Local History

Written in stone: The surprising career of Pine Hill’s scientist/philanthropist Henry Morton

Written in stone: The surprising career of Pine Hill’s scientist/philanthropist Henry Morton

In 1870 Morton became the first president of the newly founded Stevens Institute of Technology in Hoboken, and used his own personal wealth to equip its labs with steam engines, tools and electrical equipment. He experimented and published widely, and was elected to membership in the National Academy of Sciences. He also spent summers in the Catskills, and in 1897 he established Pine Hill’s first library.

The Heart of the Matter: The Unknown Hervey White

The Heart of the Matter: The Unknown Hervey White

Part IV in a series on Hervey White. Erroneously named “founder” of Woodstock by Life magazine in 1938, White [1866-1944] is better described as godfather of a town he personally transformed into America’s most famous Bohemia, earlier even than 1920. But despite this fact, and although admired by artists and farmers alike, Hervey lived and died an enigma. Some knew part, but none knew all his secrets.

Historic Saugerties farm up for sale

Historic Saugerties farm up for sale

The historically significant Snyder Farm, located on Rt. 212, includes the family’s stone house built in the 1800s, a farm house across the road, one of the few remaining barns built in the Dutch manner, and of course its sledding hill used by generations of Saugerties youngsters each winter.

Remembering the old Kingston Post Office

Remembering the old Kingston Post Office

Wednesday, Dec. 11 from 4-7 p.m. at 63 Main St., Friends of Historic Kingston and Blauweiss Media are hosting an open mic where the public is invited to a free event to share memories and anecdotes about the Old Post Office in commemoration of the 50th anniversary of its demolition.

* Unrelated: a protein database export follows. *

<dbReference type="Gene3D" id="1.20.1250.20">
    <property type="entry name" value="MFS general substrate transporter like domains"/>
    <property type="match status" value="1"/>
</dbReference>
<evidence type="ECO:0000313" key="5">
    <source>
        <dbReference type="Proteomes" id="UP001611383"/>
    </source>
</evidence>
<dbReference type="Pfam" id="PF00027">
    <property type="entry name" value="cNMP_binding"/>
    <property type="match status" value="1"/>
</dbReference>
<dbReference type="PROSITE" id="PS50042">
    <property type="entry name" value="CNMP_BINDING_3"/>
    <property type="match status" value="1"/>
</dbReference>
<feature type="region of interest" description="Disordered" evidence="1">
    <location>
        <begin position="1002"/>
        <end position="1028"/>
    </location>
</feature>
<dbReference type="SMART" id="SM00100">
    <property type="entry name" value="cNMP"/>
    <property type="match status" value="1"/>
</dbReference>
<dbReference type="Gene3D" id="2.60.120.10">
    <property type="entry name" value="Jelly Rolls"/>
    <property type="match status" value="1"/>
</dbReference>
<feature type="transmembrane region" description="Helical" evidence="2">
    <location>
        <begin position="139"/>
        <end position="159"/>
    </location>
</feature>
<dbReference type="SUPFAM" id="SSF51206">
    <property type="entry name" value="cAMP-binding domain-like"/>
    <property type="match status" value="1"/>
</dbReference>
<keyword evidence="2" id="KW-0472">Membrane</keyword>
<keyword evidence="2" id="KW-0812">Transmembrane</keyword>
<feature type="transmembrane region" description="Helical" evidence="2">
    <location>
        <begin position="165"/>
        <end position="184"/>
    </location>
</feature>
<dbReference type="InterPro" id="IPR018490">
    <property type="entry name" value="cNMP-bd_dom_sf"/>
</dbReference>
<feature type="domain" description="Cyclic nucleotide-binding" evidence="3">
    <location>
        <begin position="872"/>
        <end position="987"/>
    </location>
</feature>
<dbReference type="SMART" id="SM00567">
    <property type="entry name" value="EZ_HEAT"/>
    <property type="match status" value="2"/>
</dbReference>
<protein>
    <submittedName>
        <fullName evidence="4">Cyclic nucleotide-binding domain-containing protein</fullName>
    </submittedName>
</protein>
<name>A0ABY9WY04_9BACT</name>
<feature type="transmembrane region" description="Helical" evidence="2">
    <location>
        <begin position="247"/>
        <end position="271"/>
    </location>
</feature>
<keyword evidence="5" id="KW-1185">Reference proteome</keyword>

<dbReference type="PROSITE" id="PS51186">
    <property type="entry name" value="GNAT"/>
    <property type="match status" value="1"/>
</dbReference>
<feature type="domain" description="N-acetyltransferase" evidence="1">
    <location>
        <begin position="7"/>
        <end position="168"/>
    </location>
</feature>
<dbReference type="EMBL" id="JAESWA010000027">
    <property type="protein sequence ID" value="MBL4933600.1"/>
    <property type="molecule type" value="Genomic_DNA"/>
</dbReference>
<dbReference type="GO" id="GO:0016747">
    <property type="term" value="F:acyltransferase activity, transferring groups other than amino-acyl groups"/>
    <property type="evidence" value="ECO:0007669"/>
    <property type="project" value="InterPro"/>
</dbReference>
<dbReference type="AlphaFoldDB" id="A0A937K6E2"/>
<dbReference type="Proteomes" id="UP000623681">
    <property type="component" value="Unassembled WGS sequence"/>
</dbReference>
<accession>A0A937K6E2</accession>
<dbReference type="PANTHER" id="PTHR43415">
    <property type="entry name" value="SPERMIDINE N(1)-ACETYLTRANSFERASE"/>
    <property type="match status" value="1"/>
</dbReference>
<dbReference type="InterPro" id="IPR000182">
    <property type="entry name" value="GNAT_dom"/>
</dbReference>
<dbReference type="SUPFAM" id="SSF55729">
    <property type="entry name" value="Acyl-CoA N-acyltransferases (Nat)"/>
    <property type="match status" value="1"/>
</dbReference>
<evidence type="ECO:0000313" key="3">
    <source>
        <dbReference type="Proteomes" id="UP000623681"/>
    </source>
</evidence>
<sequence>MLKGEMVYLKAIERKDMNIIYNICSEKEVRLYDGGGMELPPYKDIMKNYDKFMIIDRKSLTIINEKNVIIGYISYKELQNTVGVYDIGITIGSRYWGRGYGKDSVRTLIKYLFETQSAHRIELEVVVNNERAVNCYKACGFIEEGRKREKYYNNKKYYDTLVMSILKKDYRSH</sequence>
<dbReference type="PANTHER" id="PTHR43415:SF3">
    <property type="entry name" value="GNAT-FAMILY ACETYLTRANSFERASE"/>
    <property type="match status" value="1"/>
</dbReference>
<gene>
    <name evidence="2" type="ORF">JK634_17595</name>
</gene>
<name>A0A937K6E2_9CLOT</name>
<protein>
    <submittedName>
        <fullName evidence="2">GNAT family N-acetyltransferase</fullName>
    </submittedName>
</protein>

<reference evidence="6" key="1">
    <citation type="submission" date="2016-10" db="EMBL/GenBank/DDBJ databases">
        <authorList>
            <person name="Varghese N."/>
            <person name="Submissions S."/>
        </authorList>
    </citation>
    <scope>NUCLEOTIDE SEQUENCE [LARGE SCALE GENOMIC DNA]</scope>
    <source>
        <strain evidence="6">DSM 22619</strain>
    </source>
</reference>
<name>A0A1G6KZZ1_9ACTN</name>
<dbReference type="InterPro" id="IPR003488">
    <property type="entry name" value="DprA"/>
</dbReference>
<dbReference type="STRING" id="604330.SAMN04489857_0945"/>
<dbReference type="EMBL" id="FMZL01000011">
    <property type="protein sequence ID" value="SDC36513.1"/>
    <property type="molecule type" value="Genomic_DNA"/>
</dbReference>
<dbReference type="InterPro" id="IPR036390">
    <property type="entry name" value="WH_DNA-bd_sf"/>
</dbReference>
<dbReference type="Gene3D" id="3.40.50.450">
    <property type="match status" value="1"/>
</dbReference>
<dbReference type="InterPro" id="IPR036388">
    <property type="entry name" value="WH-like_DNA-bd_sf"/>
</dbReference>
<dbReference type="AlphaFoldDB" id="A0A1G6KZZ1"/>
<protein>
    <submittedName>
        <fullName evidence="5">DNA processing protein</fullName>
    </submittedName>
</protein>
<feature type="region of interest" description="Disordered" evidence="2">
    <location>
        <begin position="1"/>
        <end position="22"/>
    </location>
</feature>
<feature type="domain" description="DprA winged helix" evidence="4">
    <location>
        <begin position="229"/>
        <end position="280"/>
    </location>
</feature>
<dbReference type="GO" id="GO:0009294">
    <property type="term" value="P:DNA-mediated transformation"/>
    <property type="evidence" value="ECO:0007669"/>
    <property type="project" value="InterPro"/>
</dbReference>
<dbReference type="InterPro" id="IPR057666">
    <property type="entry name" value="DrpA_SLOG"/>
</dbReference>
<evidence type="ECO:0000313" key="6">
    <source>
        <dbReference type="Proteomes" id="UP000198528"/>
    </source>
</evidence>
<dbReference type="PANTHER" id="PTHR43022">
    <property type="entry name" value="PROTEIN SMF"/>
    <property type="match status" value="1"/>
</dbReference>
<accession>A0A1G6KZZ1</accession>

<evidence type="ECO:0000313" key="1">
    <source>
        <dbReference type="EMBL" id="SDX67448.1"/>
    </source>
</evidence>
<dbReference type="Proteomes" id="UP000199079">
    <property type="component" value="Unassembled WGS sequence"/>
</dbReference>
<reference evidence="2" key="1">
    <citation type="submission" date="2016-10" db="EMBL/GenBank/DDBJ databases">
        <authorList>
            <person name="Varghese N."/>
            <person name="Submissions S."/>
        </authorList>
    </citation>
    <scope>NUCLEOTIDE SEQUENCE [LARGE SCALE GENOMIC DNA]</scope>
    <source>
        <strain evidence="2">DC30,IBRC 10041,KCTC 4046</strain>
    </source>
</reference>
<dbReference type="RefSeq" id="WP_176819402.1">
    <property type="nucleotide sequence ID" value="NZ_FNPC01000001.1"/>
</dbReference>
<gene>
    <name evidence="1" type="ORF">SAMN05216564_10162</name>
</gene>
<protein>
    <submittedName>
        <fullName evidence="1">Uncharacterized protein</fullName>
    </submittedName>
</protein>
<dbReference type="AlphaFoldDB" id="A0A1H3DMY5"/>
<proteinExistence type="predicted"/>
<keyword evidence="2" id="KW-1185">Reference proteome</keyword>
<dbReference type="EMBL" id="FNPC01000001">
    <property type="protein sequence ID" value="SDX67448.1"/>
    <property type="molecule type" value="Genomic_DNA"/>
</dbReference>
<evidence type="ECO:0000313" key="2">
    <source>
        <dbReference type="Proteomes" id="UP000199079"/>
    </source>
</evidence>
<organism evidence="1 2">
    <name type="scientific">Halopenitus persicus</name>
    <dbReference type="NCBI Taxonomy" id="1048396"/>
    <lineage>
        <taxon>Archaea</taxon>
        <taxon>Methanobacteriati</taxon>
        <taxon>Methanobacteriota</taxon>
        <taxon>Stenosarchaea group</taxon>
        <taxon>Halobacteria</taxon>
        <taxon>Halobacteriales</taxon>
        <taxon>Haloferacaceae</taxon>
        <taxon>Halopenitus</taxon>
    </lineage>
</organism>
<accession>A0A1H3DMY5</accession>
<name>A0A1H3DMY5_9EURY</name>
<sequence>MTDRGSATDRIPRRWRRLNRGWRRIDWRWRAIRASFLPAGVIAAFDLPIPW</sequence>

$17M expansion of National Purple Heart Hall of Honor in New Windsor now underway

$17M expansion of National Purple Heart Hall of Honor in New Windsor now underway

The Purple Heart is the US military’s oldest medal, created here by General George Washington toward the end of the Revolutionary War to recognize meritorious service. New York governor Andrew Cuomo is touting the museum’s improvements as part of a multifaceted campaign to make New York State, home to nearly 750,000 military vets, “the most veteran-friendly state in America.”

“Requiem for Ashokan” opens at Olive Free Library

“Requiem for Ashokan” opens at Olive Free Library

Olivebridge resident Kate McGloughlin’s family goes back 12 generations in Ulster County, and her maternal ancestors were among the 2,000+ people displaced when the Ashokan Reservoir was constructed between 1907 and 1915. Twelve communities were inundated when a 12-mile stretch of the Esopus Creek was impounded and flooded to provide drinking water for New York City.

FDR site screens new documentary on Frances Perkins, architect of the New Deal

FDR site screens new documentary on Frances Perkins, architect of the New Deal

Sunday, Nov. 3: Even if Frances Perkins hadn’t been the first woman ever to serve in a US presidential cabinet, or the longest-serving Secretary of Labor ever (12 years), she would still deserve a shining place in 20th-century history. She was a suffragist, worked with Jane Addams as a Hull House volunteer, advocated passionately for female workers after witnessing the horrific Triangle Shirtwaist Factory fire in 1911, became the highest-paid woman in New York State government as Industrial Commissioner, taught Sociology at Adelphi University, fought against child labor and for unemployment and a minimum wage – all before she even joined the FDR administration.